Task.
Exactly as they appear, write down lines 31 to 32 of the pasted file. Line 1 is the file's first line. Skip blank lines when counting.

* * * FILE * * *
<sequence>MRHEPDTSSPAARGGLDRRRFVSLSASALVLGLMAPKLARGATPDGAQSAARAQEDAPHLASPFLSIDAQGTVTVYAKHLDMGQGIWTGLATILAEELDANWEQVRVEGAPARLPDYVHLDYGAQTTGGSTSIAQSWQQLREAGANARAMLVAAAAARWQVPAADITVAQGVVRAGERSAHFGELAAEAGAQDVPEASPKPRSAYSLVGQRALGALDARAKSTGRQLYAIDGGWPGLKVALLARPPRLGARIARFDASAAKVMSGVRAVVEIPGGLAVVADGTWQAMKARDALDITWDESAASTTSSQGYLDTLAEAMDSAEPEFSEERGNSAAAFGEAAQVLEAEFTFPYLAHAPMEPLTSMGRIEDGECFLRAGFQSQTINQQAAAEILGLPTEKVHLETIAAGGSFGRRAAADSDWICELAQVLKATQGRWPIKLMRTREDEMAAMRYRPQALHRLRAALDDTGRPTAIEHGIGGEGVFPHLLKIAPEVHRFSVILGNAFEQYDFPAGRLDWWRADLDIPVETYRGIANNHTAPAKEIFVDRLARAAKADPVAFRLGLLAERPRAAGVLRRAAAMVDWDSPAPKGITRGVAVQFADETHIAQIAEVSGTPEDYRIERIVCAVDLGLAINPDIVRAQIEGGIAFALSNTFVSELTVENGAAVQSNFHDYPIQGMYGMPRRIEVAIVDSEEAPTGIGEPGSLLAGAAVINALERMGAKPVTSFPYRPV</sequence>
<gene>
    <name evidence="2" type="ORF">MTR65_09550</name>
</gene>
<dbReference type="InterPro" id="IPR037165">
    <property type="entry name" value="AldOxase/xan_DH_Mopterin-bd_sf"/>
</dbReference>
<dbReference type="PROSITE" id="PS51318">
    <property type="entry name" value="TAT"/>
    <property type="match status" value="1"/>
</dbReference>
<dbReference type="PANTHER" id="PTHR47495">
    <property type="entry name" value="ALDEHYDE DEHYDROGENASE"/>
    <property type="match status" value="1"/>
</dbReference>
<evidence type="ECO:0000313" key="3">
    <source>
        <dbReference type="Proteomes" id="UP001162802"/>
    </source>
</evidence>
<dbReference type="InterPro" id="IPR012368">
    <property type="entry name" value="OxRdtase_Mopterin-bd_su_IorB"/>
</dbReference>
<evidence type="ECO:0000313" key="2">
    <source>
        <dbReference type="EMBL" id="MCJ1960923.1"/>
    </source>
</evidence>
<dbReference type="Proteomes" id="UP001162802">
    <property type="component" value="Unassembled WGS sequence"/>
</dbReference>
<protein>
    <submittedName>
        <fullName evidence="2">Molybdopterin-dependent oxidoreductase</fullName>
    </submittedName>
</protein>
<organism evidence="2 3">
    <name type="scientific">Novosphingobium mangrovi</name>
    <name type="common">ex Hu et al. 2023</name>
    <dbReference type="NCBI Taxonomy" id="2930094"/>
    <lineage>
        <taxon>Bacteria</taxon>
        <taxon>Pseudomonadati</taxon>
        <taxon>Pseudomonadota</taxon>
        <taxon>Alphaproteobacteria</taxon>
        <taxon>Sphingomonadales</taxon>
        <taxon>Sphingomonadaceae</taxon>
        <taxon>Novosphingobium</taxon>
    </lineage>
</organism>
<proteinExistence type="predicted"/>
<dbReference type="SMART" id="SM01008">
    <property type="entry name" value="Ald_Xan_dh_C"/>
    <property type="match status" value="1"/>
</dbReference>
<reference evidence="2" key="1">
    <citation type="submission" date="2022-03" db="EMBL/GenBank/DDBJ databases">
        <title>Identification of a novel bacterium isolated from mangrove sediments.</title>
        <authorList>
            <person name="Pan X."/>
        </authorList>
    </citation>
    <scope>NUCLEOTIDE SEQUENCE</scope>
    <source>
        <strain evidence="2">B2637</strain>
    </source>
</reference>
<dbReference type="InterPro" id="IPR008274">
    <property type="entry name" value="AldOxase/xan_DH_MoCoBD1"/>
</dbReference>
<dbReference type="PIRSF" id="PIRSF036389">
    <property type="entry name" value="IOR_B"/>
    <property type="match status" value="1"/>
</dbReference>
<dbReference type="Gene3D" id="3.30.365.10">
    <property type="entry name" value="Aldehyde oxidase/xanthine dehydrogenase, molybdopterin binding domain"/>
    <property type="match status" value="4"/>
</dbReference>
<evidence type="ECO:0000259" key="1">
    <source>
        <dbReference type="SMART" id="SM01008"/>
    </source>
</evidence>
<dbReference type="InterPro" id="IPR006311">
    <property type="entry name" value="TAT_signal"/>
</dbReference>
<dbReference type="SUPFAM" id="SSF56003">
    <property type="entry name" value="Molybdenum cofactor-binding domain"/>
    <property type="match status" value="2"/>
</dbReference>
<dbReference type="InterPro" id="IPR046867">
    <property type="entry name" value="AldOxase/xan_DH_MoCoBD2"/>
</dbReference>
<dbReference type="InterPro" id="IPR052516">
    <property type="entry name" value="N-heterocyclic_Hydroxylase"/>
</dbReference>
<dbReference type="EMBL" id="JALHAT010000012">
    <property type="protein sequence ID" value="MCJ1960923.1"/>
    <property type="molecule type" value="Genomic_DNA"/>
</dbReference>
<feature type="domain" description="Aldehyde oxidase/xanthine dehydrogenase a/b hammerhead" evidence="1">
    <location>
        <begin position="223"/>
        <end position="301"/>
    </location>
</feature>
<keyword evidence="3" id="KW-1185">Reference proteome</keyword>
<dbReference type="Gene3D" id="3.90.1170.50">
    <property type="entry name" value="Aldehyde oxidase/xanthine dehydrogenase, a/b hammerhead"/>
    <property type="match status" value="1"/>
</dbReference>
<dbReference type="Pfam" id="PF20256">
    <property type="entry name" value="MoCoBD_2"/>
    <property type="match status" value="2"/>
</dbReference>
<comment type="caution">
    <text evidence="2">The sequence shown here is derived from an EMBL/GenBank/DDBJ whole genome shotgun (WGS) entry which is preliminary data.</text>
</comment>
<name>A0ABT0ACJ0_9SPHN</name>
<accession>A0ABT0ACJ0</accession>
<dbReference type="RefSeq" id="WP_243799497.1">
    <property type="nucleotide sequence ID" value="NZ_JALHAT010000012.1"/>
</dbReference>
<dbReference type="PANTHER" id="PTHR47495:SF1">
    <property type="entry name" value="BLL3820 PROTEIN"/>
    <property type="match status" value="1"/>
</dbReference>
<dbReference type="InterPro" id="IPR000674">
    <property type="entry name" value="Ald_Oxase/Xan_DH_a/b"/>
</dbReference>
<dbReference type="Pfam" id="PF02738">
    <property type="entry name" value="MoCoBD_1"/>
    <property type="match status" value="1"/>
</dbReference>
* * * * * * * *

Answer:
</dbReference>
<protein>